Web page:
Refugee Simulation (ages 11-15): An activity simulating many of the issues refugees face in the process of getting to a safe country and seeking asylum. Requires the Kompaz video on refugees and the Jargon Buster (print as many as you need).

(If you need the activity templates in the CISV format, they can be found here and here.)

Learn more:



  • Refugee: A person who has been forced to leave their country in order to escape war, persecution, or natural disaster.
  • Internally Displaced Person: Someone who has been forced to leave their home, but not their country
  • Asylum: When a refugee is allowed to move into another country because their home country is not safe.
  • Asylum-seeker: Someone who says he or she is a refugee and is seeking asylum in another country, but whose claim has not yet been definitively evaluated.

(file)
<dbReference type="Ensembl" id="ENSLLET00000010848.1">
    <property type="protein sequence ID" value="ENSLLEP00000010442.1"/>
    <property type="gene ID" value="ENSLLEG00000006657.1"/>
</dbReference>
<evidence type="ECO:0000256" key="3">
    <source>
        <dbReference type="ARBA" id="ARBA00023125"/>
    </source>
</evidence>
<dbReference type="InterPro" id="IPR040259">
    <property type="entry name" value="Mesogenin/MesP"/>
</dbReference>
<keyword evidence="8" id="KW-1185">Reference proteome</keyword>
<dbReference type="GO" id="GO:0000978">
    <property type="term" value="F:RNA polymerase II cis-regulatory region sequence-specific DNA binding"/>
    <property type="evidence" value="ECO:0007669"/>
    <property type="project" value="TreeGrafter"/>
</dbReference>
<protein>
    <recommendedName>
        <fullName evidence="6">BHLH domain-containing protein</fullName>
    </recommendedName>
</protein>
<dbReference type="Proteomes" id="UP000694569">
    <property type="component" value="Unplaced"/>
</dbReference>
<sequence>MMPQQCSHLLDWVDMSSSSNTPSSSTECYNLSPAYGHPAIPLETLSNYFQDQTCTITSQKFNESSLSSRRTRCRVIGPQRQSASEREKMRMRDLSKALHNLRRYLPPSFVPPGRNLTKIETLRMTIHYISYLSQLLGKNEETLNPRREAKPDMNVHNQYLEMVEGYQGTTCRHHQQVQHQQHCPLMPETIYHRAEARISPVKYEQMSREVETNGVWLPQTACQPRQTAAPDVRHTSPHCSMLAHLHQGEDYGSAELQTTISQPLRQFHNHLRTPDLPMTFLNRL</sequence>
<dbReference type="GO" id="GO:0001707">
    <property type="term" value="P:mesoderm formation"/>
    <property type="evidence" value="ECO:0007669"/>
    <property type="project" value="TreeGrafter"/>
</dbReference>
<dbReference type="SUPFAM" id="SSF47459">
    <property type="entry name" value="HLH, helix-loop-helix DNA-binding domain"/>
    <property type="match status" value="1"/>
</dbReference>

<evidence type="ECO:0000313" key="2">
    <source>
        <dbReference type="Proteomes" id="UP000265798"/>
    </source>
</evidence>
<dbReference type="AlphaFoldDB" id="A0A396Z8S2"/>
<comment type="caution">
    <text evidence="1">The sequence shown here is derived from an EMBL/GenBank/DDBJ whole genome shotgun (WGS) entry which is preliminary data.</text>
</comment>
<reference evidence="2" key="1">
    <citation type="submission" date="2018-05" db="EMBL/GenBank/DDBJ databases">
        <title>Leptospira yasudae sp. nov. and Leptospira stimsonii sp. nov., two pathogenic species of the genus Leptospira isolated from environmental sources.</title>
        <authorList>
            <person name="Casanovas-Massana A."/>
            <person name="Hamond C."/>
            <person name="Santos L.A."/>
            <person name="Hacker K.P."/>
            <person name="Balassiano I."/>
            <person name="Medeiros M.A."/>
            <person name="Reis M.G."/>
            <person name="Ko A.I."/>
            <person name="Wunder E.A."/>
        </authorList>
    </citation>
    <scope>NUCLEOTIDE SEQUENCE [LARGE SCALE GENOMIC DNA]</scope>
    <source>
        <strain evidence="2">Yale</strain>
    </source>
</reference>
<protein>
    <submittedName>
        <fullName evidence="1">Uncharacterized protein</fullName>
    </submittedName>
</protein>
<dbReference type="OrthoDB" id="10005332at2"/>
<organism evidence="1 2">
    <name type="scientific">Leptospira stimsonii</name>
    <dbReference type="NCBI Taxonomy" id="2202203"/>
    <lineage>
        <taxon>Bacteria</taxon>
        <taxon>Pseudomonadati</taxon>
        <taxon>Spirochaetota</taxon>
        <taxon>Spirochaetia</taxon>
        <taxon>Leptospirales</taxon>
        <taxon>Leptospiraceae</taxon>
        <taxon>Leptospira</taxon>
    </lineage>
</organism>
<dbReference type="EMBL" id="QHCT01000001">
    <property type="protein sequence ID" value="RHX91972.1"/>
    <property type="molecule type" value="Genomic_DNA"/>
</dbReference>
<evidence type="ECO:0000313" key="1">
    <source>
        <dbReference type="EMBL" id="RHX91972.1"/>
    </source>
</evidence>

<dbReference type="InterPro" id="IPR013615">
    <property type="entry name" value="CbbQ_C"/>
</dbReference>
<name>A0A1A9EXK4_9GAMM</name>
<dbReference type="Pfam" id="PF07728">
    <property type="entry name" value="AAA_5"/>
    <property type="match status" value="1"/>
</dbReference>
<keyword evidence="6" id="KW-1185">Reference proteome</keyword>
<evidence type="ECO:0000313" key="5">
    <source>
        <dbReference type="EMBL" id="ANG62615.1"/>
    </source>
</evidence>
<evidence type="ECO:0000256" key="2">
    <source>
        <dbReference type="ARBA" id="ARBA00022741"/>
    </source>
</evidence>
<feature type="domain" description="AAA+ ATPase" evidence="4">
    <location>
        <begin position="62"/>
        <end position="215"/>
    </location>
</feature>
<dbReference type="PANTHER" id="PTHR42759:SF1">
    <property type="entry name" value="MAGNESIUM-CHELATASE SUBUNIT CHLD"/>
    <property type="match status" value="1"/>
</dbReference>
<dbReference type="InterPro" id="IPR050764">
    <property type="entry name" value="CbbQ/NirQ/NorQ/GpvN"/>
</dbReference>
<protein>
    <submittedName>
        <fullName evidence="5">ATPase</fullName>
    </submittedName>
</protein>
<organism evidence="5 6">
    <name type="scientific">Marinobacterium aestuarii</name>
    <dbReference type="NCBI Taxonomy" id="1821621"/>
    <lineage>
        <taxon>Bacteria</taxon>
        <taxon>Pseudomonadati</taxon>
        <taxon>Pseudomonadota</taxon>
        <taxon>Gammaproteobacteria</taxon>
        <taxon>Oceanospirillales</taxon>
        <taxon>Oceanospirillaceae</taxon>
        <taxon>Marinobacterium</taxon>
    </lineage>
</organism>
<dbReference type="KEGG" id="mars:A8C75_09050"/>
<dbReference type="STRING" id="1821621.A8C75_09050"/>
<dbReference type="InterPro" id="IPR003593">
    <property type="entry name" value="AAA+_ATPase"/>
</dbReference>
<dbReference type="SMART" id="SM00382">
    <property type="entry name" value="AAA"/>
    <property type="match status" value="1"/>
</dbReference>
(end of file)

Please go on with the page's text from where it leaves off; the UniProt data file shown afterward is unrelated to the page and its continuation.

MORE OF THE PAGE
• Refugee camp: (Supposedly) Temporary settlement where refugees live while they wait to find a new home. Refugee camps often lack basic services such as schools, sanitation and medical facilities, and many refugees live in refugee camps for many years, sometimes their whole lives.
  • People smugglers: A person who is engaged in the illegal transportation of people from one country to another. They often exploit refugees and migrants, who are desperate to get to another country, by demanding extremely high prices or even robbing and abusing the people they are transporting.